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The Original Settlers

In the 20th Century, a popular theory surrounding Easter Island was that Indians from the South American coast were the original settlers of the island. However, after detailed research from archeologists and linguists, this theory has since been unanimously debunked. Nowadays, the general consensus is that the first people to discover the island were of Polynesian descent. These people most likely hailed from the Marquesas or the Society islands, arriving as early as 318 AD.

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More To The Name

But before the European travellers gave the Pacific Island the name we’re most familiar with today, the location adopted other names long before. The oldest name in recorded memory is Te Pito o Te Henua, which literally means “The Center of the World.” Another name that inhabitants gave the island was Mata-Ki-Te-Rani, translating into the English “Eyes Looking at Heaven.” Eventually, Tahitian sailors called the island Rapa Nui in the 1860’s, and the rest was history.

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Moai Have Bodies

The statues also have complete bodies that have been buried deep into the ground. Sometimes, only their heads can be seen above the surface. It makes one wonder what else could be hiding under the Earth, waiting to be discovered. After extensive excavations lead by leading archeologists, it was revealed that the Moai’s bodies have heavily detailed tattoos. It is discoveries like these stone structures that go to show how there is a lot more to something than meets the eye.Easter Island 56

The Director

Jo Anne Van Tilburg is the director of the Easter Island Statue Project (EISP). After her team’s hardworking endeavors to unveil the mysteries of the Moai, she released a statement on the company’s website. She said, “Our EISP excavations recently exposed the torsos of two 7m tall statues. Hundreds, perhaps thousands, of visitors to the island have been astonished to see that, indeed, Easter Island statues have bodies! More important, however, we discovered a great deal about the Rapa Nui techniques of ancient engineering.”

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Who Were The Architects?

Despite its rich history and a myriad of theories, there is still no definitive answer as to who exactly constructed the Moai statues. One popular theory suggests that the statues were carved by the most professional carvers of the ancient Polynesians’ craft guilds. Another suggestion is that members of each clan came together to create the Moai. This would make sense because the Rano Raraku quarry was broken down into different areas for each respective clan.

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More Than Just A Pretty Face

There are many theories surrounding the symbolism of the Moai and the deeper meaning that they represent. Many archeologists believe that they were constructed to be symbols of authority and power. But to the island’s inhabitants, they were more than just symbols. The Moai were considered to be physical manifestations of sacred spirits. Another theory is that the Moai represent the ancient ancestors, who faced away from sea and towards the villages, watching over the island’s people.Easter Island 13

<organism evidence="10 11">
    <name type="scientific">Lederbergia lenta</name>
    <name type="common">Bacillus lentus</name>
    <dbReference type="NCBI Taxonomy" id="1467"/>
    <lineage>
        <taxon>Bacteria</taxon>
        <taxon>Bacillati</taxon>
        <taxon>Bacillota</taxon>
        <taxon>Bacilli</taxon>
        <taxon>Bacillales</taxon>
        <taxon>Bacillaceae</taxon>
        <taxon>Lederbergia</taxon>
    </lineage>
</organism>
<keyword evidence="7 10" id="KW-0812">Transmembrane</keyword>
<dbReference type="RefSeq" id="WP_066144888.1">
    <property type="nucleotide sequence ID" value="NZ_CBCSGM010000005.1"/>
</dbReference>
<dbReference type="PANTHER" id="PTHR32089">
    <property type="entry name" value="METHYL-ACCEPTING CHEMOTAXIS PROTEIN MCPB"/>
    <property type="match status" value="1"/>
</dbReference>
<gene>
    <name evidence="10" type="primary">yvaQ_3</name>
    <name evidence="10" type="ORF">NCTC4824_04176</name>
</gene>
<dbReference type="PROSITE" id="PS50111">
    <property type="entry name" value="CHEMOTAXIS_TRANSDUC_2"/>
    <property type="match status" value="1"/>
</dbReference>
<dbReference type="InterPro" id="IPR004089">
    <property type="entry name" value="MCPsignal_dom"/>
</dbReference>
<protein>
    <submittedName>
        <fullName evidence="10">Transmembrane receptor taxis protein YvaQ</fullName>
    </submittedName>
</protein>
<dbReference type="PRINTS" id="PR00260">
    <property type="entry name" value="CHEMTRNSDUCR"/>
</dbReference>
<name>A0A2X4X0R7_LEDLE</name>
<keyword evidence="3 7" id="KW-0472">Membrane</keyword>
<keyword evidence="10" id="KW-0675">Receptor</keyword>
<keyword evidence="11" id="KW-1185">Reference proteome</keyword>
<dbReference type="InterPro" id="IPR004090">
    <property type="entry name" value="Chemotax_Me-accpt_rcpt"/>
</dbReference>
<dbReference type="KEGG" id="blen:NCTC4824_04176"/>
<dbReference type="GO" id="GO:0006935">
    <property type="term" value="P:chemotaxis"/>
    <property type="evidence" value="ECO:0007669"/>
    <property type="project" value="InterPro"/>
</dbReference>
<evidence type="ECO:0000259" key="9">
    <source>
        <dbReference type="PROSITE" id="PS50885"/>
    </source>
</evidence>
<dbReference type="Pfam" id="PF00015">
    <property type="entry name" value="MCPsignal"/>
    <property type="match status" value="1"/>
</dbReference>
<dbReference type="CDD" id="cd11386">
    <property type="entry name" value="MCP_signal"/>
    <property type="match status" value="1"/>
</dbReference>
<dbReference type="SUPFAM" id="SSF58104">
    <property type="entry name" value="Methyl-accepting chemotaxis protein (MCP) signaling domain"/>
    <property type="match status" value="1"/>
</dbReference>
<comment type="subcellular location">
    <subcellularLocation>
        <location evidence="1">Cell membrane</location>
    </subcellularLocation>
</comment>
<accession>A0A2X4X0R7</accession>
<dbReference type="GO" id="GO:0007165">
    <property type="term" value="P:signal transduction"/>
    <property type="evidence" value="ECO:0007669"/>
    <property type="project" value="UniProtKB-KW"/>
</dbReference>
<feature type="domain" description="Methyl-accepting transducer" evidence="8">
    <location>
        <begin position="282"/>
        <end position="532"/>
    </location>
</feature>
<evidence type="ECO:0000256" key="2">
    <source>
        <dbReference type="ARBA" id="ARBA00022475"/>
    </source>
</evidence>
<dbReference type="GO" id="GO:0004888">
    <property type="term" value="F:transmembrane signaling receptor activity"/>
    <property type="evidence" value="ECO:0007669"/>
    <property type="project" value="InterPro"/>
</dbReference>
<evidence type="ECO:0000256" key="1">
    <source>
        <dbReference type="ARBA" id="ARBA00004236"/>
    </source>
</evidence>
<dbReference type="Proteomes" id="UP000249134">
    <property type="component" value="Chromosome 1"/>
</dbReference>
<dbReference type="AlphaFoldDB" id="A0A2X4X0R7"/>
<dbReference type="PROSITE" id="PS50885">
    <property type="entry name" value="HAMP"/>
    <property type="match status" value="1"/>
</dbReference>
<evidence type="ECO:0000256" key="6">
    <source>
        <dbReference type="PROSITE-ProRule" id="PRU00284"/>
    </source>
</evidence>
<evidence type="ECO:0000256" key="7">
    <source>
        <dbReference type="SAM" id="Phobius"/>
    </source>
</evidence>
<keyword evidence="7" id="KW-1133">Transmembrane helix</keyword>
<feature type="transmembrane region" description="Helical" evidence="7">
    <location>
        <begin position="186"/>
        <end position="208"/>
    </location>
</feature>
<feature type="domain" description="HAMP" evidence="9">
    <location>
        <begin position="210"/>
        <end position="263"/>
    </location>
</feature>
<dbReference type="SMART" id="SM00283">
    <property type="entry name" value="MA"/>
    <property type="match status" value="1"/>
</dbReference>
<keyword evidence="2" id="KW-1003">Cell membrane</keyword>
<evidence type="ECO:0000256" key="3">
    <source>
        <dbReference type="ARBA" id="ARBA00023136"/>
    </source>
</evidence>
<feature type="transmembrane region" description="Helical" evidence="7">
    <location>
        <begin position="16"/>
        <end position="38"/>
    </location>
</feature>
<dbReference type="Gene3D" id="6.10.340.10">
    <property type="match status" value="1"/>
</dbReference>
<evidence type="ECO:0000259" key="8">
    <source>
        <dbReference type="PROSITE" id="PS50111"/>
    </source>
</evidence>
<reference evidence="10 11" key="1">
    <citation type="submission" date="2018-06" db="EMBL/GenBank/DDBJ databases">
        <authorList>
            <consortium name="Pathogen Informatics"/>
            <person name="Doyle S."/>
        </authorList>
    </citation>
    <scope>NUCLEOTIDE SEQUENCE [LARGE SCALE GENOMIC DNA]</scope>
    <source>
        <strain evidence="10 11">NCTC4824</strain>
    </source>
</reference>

The Moai

There is a strong chance that you may have learned about Easter Island and its intriguing features in a geography lesson. The island is immersed with giant stone figures that resemble heads. Named after the Polynesian word for “head,” the statues are known as the Moai. And don’t be fooled, there’s a lot more heads on the island than just these ones. In total, there are a staggering 887 Moai on the island. And the Moai are more than just a bunch of heads…

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World Heritage Status

Easter Island is home to the Rapa Nui National Park, which was added to UNESCO’s list of World Heritage Sites over twenty years ago. The island World Heritage status was secured due to its fame around the world and the iconic Moai that grace the island. A vast majority of Easter Island has been declared as part of the Rapa Nui National Park. On March 22, 1996, UNESCO finally granted the park World Heritage status under its cultural criteria.

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Head Coverings

Did you know that the Moai wore hats? The headgear, known as pukao in Rap Nui, actually represented hair. The islanders would tie the “hair” around the head like a ball. The same reason that chieftains would not cut their hair was attributed to this practice. It was believed that supernatural powers known as “mana” were connected to one’s hair. Men would take rocks, pile them up against the statue and then push the hat over the head.

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Let’s Get Spiritual

During Jacob Roggeveen’s expedition to Easter Island in 1722, he commented on the spiritual tendencies of the Rapa Nui people. He said that “they relied in case of need on their gods or idols which stand erected all along the sea shore in great numbers, before which they fall down and invoke them.” He continued, commenting how he noticed priests, who displayed much more reverence to the Moai than others, and appeared to be much more devout than the average islander.

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Another Breed Of Statue

A structure that is often overlooked because of the grandiose Moai is the Mo’ai Kavakava. These small wooden figures also originated from Easter Island, portraying lanky men. The word kavakava literally translates to “ribs,” which makes sense because of the gaunt appearance of the man. They are generally considered to represent starving demons, and were believed to be worn by religious men during ritual dances. They would wear the ornaments around their necks during community events.

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The Legend Of Ahu Akivi

The site of Ahu Akivi has a particularly special part to play in the history of Easter Island. Seven equal size Moai stand inland and face the sunset during the Spring Equinox. Then, during the Autumn Equinox, they face away from the sunrise. The seven statues represent seven protectors who in a dream, were ordered by the King’s spirit to wait for him and his other scouts to return from a trip across the Pacific Ocean.